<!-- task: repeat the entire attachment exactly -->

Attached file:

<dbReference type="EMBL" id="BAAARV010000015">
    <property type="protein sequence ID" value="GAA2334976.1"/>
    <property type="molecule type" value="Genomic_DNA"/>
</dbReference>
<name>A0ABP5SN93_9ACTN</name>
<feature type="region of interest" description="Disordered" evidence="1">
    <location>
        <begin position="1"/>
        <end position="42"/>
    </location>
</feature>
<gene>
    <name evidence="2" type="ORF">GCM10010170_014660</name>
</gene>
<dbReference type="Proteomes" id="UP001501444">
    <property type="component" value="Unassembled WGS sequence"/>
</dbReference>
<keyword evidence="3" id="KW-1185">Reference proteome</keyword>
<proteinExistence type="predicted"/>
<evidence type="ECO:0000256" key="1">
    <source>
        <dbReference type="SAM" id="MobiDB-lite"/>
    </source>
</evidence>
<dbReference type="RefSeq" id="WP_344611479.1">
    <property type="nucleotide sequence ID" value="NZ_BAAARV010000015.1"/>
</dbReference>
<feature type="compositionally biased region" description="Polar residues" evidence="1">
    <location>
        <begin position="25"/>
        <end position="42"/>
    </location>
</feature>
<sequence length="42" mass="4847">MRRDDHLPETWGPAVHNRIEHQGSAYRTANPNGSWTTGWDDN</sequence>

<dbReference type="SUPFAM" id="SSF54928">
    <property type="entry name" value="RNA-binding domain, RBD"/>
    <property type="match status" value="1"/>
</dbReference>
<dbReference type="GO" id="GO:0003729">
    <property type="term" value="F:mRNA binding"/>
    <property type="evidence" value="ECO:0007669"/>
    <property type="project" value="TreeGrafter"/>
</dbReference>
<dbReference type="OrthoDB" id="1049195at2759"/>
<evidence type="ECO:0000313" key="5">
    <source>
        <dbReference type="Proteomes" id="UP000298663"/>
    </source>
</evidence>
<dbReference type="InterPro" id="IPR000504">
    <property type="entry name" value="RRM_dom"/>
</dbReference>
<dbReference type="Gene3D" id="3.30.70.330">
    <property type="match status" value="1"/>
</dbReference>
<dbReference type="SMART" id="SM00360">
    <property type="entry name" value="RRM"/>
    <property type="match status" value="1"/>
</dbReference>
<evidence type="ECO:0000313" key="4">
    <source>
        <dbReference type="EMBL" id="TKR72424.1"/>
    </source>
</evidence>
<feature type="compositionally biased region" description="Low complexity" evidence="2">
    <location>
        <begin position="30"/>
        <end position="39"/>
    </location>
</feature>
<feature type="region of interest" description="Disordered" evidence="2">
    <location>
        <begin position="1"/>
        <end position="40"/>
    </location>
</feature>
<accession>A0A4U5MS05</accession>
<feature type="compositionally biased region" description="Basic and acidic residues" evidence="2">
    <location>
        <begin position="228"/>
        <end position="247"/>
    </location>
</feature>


<dbReference type="EMBL" id="BAAARV010000015">
    <property type="protein sequence ID" value="GAA2334976.1"/>
    <property type="molecule type" value="Genomic_DNA"/>
</dbReference>
<name>A0ABP5SN93_9ACTN</name>
<feature type="region of interest" description="Disordered" evidence="1">
    <location>
        <begin position="1"/>
        <end position="42"/>
    </location>
</feature>
<gene>
    <name evidence="2" type="ORF">GCM10010170_014660</name>
</gene>
<dbReference type="Proteomes" id="UP001501444">
    <property type="component" value="Unassembled WGS sequence"/>
</dbReference>
<keyword evidence="3" id="KW-1185">Reference proteome</keyword>
<proteinExistence type="predicted"/>
<evidence type="ECO:0000256" key="1">
    <source>
        <dbReference type="SAM" id="MobiDB-lite"/>
    </source>
</evidence>
<dbReference type="RefSeq" id="WP_344611479.1">
    <property type="nucleotide sequence ID" value="NZ_BAAARV010000015.1"/>
</dbReference>
<feature type="compositionally biased region" description="Polar residues" evidence="1">
    <location>
        <begin position="25"/>
        <end position="42"/>
    </location>
</feature>
<sequence length="42" mass="4847">MRRDDHLPETWGPAVHNRIEHQGSAYRTANPNGSWTTGWDDN</sequence>

<dbReference type="SUPFAM" id="SSF54928">
    <property type="entry name" value="RNA-binding domain, RBD"/>
    <property type="match status" value="1"/>
</dbReference>
<dbReference type="GO" id="GO:0003729">
    <property type="term" value="F:mRNA binding"/>
    <property type="evidence" value="ECO:0007669"/>
    <property type="project" value="TreeGrafter"/>
</dbReference>
<dbReference type="OrthoDB" id="1049195at2759"/>
<evidence type="ECO:0000313" key="5">
    <source>
        <dbReference type="Proteomes" id="UP000298663"/>
    </source>
</evidence>
<dbReference type="InterPro" id="IPR000504">
    <property type="entry name" value="RRM_dom"/>
</dbReference>
<dbReference type="Gene3D" id="3.30.70.330">
    <property type="match status" value="1"/>
</dbReference>
<dbReference type="SMART" id="SM00360">
    <property type="entry name" value="RRM"/>
    <property type="match status" value="1"/>
</dbReference>
<evidence type="ECO:0000313" key="4">
    <source>
        <dbReference type="EMBL" id="TKR72424.1"/>
    </source>
</evidence>
<feature type="compositionally biased region" description="Low complexity" evidence="2">
    <location>
        <begin position="30"/>
        <end position="39"/>
    </location>
</feature>
<feature type="region of interest" description="Disordered" evidence="2">
    <location>
        <begin position="1"/>
        <end position="40"/>
    </location>
</feature>
<accession>A0A4U5MS05</accession>
<feature type="compositionally biased region" description="Basic and acidic residues" evidence="2">
    <location>
        <begin position="228"/>
        <end position="247"/>
    </location>
</feature>